* How to Protect Your Legal Rights If You Slip and Fall On Snow and Ice
* Slip and Falls on Snow and Ice
* Should I Hire An Attorney?


* Long Island Legal News, "Slip/Trip and Fall Appellate Division Decisions." 
* Huffington Post, "2009 Blizzard As Seen From Space." 
* Slaw, "The Law of Winter."
* NY Times, "Commuters Still Feeling Effects of Snow."  


Saturday, December 19, 2009

Personal Injury - The Workers Compensation Lien, In A Deficiency Scenario, Unfairly Usurps Personal Injury Recoveries

Worker's compensation is a great idea.  In it's modern form, it is a mandated insurance program whereby people who are injured at work, regardless of fault, can have their medical bills paid and recover for lost wages. In exchange for this protection, workers cannot sue their employers.  In the U.S., these laws originated in the early twentieth century, and by 1948 every state had a worker's compensation scheme.

In cases where there is a third-party at fault for the worker's injury, and the injured worker brings a personal injury suit, New York law gives the worker's compensation insurance carrier a right to recover from the personal injury proceeds the amount it paid or is obligated to pay.  When this happens, the worker's compensation lien is reduced by a proportionate share of the litigation cost (i.e., attorneys fees and expenses).  This issue regularly arises in construction accident cases, and frequently occurs in other types of cases as well.

In some cases, where the worker receives full compensation, and is not permanently disabled from work, the lien is fair and prevents double-recovery for lost wages and medical expenses. The same fairness, however, would be accomplished by allowing a collateral source set-off for worker's compensation payments.

The more problematic case arises where issues of comparative fault, questionable liability, or limited insurance prevent full recovery, or where the injured person has a permanent disability and will be receiving permanent worker's compensation benefits.  In those cases, the worker's compensation lien can create a terrible inequity.  When the worker recovers less than the lien amount (after reduction for the full litigation cost), the compensation carrier has a right to take the worker's entire share of the recovery.  Where the worker's compensation carrier is paying continuing benefits, the compensation carrier has a right to its full lien (minus a proportionate share of litigation costs), and can also take a credit against future benefits (i.e. go on a "holiday") in the amount of the worker's recovery from the at-fault party. (See Burns v. Varialle; Sheer v. State Ins. Fund). Essentially, it is possible for the worker to go through an entire lawsuit, perhaps appearing for depositions or even trial, and then receive nothing other than a lump-sum advance on worker's compensation benefits they would have received anyway.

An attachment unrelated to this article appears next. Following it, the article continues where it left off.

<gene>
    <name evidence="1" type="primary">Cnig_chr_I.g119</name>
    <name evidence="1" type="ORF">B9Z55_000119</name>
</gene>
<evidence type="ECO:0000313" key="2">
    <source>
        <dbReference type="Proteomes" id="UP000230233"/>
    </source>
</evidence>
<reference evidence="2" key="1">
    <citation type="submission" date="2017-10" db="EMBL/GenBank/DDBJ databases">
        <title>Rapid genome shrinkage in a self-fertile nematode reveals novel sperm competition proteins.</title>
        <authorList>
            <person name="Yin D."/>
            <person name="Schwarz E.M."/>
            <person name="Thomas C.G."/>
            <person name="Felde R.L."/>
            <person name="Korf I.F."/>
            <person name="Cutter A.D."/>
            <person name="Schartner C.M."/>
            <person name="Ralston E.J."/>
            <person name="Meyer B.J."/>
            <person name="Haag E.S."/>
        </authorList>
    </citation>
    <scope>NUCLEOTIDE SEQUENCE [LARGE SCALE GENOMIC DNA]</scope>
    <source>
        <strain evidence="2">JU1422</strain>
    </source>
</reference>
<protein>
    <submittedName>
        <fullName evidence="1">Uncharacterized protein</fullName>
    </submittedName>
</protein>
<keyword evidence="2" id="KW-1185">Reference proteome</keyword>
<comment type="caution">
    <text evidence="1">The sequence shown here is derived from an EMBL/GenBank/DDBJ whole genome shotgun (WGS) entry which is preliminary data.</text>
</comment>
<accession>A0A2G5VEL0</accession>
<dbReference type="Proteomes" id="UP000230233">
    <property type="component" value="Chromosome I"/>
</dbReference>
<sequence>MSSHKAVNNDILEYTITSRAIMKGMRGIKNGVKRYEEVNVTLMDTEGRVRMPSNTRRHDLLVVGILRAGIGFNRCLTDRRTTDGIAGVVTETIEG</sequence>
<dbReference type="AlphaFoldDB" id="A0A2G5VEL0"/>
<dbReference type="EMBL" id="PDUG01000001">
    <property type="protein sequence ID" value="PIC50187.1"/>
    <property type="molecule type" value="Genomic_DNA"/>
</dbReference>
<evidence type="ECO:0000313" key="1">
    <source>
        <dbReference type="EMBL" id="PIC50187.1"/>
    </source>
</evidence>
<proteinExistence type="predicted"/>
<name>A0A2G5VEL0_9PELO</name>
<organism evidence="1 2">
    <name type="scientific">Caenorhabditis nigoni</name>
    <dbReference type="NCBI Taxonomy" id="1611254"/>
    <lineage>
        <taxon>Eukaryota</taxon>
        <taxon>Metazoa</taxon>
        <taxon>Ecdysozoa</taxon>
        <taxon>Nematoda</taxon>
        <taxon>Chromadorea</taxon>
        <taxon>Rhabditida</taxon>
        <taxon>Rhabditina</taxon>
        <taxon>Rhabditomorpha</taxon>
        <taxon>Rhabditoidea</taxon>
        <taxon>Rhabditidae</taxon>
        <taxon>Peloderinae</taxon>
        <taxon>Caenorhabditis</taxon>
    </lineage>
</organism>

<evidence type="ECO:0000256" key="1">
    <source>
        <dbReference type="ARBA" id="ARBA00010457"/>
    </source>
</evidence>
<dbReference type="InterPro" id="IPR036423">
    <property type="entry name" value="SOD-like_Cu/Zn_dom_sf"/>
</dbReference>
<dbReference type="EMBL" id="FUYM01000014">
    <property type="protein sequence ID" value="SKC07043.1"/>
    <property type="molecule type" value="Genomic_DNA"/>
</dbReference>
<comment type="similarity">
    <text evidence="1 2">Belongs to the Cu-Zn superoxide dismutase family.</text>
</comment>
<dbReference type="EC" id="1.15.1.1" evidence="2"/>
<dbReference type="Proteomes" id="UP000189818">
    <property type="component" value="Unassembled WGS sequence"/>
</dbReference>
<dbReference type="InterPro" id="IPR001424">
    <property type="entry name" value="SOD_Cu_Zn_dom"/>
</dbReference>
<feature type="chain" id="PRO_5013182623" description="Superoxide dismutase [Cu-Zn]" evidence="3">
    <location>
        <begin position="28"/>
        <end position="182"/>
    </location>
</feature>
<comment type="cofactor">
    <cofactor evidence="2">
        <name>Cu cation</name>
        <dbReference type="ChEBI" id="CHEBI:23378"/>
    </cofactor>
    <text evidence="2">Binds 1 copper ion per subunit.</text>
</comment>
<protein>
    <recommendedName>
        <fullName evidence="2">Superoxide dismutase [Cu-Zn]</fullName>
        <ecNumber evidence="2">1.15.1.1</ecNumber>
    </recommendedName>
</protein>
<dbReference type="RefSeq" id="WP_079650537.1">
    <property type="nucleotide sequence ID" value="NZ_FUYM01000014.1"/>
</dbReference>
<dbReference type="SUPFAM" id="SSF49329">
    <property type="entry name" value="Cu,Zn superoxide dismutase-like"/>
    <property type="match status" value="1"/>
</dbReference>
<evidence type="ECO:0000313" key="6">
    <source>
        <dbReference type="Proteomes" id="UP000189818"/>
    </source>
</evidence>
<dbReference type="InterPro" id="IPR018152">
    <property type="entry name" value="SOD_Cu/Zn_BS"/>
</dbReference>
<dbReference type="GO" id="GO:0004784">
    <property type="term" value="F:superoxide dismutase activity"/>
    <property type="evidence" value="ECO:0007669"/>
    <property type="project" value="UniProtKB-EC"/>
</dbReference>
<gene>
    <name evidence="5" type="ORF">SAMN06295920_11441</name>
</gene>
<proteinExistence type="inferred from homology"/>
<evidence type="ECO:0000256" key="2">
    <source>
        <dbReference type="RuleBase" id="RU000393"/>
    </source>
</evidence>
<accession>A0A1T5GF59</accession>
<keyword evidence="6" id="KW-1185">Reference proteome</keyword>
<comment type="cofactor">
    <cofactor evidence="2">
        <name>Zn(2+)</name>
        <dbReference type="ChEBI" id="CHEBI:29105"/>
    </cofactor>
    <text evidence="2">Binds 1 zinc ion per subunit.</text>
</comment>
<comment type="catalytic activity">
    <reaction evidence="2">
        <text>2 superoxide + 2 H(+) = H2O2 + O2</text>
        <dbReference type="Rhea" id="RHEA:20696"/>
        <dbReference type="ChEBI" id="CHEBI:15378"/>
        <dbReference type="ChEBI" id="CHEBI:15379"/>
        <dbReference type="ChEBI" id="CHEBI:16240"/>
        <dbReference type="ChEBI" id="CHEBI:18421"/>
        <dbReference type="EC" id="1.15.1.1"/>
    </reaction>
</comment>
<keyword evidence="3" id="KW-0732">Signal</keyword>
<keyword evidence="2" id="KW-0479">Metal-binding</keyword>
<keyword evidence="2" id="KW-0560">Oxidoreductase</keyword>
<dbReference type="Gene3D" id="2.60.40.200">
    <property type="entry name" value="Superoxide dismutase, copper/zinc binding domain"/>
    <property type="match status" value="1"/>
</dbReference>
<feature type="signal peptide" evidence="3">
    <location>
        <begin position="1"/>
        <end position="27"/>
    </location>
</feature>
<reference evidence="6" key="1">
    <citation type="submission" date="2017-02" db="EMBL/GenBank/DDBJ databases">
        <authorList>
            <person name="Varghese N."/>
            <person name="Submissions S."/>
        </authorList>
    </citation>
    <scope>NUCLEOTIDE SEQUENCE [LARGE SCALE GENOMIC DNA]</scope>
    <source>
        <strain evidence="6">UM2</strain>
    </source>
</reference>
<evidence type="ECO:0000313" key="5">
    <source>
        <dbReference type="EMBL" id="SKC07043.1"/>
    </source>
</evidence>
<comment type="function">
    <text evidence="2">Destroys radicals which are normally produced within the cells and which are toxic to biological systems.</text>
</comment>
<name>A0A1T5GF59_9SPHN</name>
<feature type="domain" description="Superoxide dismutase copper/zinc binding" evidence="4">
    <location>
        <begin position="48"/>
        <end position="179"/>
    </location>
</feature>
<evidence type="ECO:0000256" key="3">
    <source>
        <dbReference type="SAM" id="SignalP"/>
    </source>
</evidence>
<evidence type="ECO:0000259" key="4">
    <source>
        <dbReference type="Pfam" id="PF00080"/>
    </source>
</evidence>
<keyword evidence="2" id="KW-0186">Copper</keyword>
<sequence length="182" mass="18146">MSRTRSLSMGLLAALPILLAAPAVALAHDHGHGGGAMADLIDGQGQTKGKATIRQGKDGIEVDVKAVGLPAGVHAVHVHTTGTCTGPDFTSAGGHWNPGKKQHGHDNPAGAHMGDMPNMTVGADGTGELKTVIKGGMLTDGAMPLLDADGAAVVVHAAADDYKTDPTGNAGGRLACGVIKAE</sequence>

Medical insurers used to be able to do something similar, asserting a subrogation lien against personal injury recoveries for benefits they had paid, but New York recently passed a law rendering such liens void. (Coverage Counsel; NYPILBCent. NY Injury Blog). 

The reasoning behind this new law, that the insurer received premiums in exchange for its payout obligation and it is unfair for the insurance company to benefit at the expense of the injured party, is equally applicable to worker's compensation insurers.  Indeed, in a medical insurance context, the collateral source rule (desribed above) applies to prevent double recovery.  The new law, however, does not apply to worker's compensation insurers (whose lien is protected by a seperate statute).

Accordingly, I submit that the State Legislature should consider an amendment to the Worker's Comp Law similar to the recent law affecting medical insurers.  The collateral source set-off approach still avoids double recovery, but is preferable for plaintiffs because it accomodates pain and suffering compensation in a disputed case notwithstanding a large reimbursed for economic losses.

Tuesday, December 1, 2009

Harlan Ellison Star Trek Lawsuit

Many Sci Fi blogs have reported that acclaimed Sci Fi author Harlan Ellison recently stated that he would like to write the sequel to J.J. Abrams' Star Trek reboot.  (See ScreenRant).  The comment may have been half-sincere, half tongue-in-cheek, but who knows.

Ellison has an interesting history with Star Trek.  In March, 2009, Ellison sued Paramount for failing to pay him royalties for an episode of the original series that he wrote.  The case settled on November 17, 2009.  Now, less than two weeks later, he is saying that he'd like to write the next movie (apparently indicating that Roddenberry had approached him a long time ago with the idea of writing a movie, and he already has some ideas).

(Read More at Sci Fi Scholar).